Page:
In photo cameras, i.e. (D)SLRs, digital cameras, etc., when you focus on an object and then you zoom (in or out), the object gets out of focus. On the other hand, in movie or TV cameras, the focus is kept across the whole zoom range. It is even the best practice to focus while zoomed in the most so that the focus is the best possible, and then zoom out as needed.

What is the difference in construction of the lenses for photo cameras compared to the movie/TV cameras? Or is this effect achieved in some other way than lens construction?

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    Related question: How is focus-breathing controlled in lens design? – scottbb Nov 25 '17 at 12:34
  • Back in the Dark Ages, the intro course in the RTF department at UT Austin made a point of teaching us to focus a zoom lens at full zoom, then zoom out, and our focus target would remain in focus. – John R. Strohm Nov 27 '17 at 20:22
  • @JohnR.Strohm Or, more accurately, the focus error introduced by the zooming would remain within the depth of field given by the narrow apertures most zoom lenses had back then. Please seeWhy are so many kit-lenses parfocal if it's an expensive feature? for more. – Michael C Nov 27 '17 at 22:35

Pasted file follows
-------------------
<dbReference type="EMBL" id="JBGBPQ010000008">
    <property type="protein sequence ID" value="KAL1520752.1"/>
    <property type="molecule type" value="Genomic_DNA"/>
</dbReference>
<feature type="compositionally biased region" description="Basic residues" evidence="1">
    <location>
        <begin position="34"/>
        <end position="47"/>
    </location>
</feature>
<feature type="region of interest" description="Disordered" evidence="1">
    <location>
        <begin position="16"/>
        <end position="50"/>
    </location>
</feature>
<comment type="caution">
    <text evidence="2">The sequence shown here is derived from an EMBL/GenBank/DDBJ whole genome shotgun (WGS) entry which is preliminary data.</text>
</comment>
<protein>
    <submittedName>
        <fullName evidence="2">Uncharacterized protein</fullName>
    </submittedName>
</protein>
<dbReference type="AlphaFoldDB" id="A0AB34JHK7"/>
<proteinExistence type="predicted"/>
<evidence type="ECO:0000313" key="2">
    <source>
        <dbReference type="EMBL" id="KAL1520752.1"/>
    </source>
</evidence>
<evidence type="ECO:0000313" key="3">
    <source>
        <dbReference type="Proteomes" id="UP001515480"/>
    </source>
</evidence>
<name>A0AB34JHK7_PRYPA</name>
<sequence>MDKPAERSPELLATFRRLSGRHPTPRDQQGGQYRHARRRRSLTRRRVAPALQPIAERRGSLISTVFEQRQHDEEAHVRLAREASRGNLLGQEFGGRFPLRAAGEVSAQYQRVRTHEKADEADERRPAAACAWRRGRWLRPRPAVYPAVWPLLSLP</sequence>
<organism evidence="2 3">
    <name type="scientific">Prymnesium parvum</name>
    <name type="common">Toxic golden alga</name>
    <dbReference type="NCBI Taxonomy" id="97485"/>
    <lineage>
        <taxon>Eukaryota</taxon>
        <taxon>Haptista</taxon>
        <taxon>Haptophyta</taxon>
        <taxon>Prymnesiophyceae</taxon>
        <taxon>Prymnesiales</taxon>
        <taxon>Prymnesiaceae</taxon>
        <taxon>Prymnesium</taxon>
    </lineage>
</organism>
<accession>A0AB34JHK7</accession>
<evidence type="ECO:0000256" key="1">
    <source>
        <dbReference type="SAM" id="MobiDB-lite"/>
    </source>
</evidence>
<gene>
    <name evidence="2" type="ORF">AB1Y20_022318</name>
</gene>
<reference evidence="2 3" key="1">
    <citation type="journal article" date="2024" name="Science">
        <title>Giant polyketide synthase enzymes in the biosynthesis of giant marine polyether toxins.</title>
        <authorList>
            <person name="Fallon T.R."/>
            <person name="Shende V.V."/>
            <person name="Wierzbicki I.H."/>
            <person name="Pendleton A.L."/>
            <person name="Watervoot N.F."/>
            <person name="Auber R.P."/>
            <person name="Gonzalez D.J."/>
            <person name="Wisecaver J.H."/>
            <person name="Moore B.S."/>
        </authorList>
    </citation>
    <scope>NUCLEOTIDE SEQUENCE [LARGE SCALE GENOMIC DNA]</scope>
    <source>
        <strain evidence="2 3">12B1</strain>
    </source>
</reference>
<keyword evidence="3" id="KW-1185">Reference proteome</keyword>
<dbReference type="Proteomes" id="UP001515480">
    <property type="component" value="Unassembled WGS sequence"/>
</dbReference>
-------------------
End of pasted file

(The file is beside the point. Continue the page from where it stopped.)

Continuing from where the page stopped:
• @MichaelClark Cinema camera lenses were designed to give the cinematographer complete control over EVERYTHING, so those things could be used to artistic effect. There's a cliche' move, where you use a shallow depth-of-field setting, and then change the focus distance, so that one point in the far scene comes into focus while a point in the near scene goes out of focus. Directors routinely use this one to shift the audience's viewpoint from one place to another. (One of the "Mission: Impossible" films used this trick to very good effect.) – John R. Strohm Nov 27 '17 at 22:46
  • @JohnR.Strohm My apologies. I took your above comment to be in reference to using non-Cine lenses. What does 'RTF' stand for in the context of your comment? – Michael C Nov 27 '17 at 23:03

The effect's name is parfocality, we are speaking of parfocal lenses. Lenses that change their focus when zooming are called varifocal lenses.

Like reducing focus-breathing (change in focus also changes the focal length), parfocality is a premium-feature. Since photographers usually work with autofocus and since photographers tend to not recompose the image while taking a photo, photographers usually wouldn't want to pay the premium fee for these features. Or so I think.